For many Walt Disney World fans, this big news this week was the ABSENCE of news coming out of the massive D23 Expo. This was the big event of the year for the Walt Disney Company, and the place where surprise announcements were made before. Even at the much smaller WDW-based Destination D (also a D23 event), there was a surprise announcement concerning the parks, in the form of the Tiki Room’s impending return. Fans have become accustomed to expecting announcements to appear at the big events, but this time, there were no surprises concerning Walt Disney World. The Fantasyland Expansion was talked about, and a visualization of the Seven Dwarves Mine Coaster was shown, but this constituted the release of details about known projects, not the unveiling of something previously unconfirmed.
To be sure, there are secret projects in the works. Whispers point to projects like a coaster in Pixar Place (in the former Who Wants to be a Millionaire building), Hyperion Wharf replacement ideas, an overhaul for the Imagination pavilion, and even a brand-new Brazil pavilion for World Showcase. All have been proposed and are being worked up to one degree or another, but none have been greenlit (or funded) enough to release the plans to the public. In the big-spending side of the equation would be a significant addition to Disney’s Animal Kingdom, such as the rumored Australia expansion or an E-ticket on the scale of Journey to the Center of the Earth.
But projects in the pipeline are not the same thing as projects announced. As always with Disney, nothing is certain until the concrete is poured (and even then, maybe not). Witness the example of Flamingo Crossing, a parcel of land outside the property gates on the west side, several miles away from Coronado Springs (accessible by passing the WDW Tree farm, water treatment plant, and bus repair facility). This area was initially cleared in 2007, and after online news broke about the “Western Way development,” Disney went public with plans to open a mixed-use zone featuring a Four Seasons Hotel, a much cheaper motel, and shopping districts over the next 8-10 years. They’ve certainly taken their time; while the ground-level infrastructure work went quickly, nothing vertical happened for a long time. Rumors report that Disney is having trouble lining up third-party businesses to sign up—the same problem plaguing Downtown Disney’s attempted reboot. The culprit? The economy, of course.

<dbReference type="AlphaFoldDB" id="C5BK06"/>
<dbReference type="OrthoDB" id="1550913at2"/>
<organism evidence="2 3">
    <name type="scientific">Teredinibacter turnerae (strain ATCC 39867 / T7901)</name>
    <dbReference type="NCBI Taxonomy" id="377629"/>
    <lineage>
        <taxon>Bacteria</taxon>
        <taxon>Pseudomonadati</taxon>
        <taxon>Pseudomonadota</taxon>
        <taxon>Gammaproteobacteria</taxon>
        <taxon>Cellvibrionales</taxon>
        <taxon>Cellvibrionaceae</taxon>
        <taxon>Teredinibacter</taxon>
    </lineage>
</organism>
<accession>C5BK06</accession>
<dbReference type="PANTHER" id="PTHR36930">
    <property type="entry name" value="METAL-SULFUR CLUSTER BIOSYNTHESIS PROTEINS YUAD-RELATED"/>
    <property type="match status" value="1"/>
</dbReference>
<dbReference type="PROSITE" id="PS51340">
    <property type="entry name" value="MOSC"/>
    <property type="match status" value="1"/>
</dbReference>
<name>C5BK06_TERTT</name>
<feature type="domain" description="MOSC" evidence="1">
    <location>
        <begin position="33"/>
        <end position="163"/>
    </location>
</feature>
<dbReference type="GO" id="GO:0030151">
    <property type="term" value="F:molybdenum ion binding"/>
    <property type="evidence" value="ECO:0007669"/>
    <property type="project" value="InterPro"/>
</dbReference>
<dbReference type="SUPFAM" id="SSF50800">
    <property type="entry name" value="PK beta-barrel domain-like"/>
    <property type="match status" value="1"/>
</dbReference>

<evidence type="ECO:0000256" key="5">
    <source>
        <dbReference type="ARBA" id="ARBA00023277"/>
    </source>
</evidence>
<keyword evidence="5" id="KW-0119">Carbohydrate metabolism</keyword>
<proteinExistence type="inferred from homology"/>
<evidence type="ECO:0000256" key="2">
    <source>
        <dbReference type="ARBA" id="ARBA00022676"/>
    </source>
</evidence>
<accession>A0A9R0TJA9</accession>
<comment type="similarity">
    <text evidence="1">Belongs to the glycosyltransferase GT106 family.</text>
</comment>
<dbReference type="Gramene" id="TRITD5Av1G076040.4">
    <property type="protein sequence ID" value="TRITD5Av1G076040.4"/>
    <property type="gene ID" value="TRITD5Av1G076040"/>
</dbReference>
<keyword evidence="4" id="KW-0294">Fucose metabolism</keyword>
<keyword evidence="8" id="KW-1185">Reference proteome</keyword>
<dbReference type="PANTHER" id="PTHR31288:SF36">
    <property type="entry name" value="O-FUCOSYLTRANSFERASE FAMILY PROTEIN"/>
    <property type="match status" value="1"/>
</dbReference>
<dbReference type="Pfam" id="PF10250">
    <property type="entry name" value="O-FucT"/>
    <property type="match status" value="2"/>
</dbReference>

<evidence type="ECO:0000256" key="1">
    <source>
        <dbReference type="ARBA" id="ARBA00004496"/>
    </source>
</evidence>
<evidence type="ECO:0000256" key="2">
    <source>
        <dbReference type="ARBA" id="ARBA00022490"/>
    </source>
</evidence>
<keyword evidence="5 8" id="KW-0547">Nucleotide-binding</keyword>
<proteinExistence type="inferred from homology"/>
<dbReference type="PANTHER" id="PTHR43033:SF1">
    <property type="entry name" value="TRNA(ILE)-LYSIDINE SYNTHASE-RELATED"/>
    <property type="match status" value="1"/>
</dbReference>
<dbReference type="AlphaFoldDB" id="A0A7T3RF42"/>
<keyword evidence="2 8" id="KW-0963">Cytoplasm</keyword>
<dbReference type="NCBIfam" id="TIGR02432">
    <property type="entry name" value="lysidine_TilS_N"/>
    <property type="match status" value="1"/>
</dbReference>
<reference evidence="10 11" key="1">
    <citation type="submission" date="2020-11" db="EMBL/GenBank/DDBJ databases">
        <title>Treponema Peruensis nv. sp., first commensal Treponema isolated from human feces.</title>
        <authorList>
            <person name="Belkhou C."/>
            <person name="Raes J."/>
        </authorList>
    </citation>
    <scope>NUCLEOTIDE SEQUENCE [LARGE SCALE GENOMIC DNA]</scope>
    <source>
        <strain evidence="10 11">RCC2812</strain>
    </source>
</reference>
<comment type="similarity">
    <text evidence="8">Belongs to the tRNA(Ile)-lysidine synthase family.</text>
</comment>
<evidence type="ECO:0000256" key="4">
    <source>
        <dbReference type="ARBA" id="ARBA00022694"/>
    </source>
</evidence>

An unrelated “decline by degrees”: these menu boards were dark last week, too.
Are the replacement parts that hard to get ahold of?
In this down economy (recession, stalled recovery, drawn-out malaise—whatever your metaphor), it makes sense to pull back on capital expenses. No one wants to bet the farm on multiple expansions when times are uncertain. And it’s not as if there are no expansions underway in Orlando. It’s costing some $300 million for the new Fantasyland. Although that will only yield two new rides (Little Mermaid and Seven Dwarves Mine Coaster), it will also feature a marquee restaurant show (Be Our Guest) and several new themed areas. You could argue that this is pretty expensive for what MK is getting. Expedition Everest, an E-Ticket coaster themed in the usual heavy Disney style, cost only $100 million. Shouldn’t Disney be getting three E-Tickets for $300 million, rather than two D-Tickets and some themed areas?
But that’s another argument for another column. For now, let’s stay focused on the fact that Disney has committed that money, for better or worse, so they are unlikely to commit to more big projects. The wider umbrella organization, Parks and Resorts, has also been spending money like crazy: Cars Land at DCA, and the upcoming Shanghai Disneyland to name two very expensive examples. And let’s not forget that the Disney Cruise Line is part of the division, so those new cruise ships (built for a combined $1.8 billion). The same Parks & Resorts division has to pay for it. Ditto the DVC expansions. Speaking of which, it seems pretty obvious that the parks are going to suffer for the Aulani debacle. When Disney finally gets permission to sell the DVC units at Aulani again, they will have to raise the price. All contracts previously signed will be honored, but Disney is likely to have to make up the difference—that will be a bit of a drag on the division’s performance. More money for Aulani (and DVC, and cruise ships) means less money for the parks directly.
Fireworks still cost a lot of money to run every night.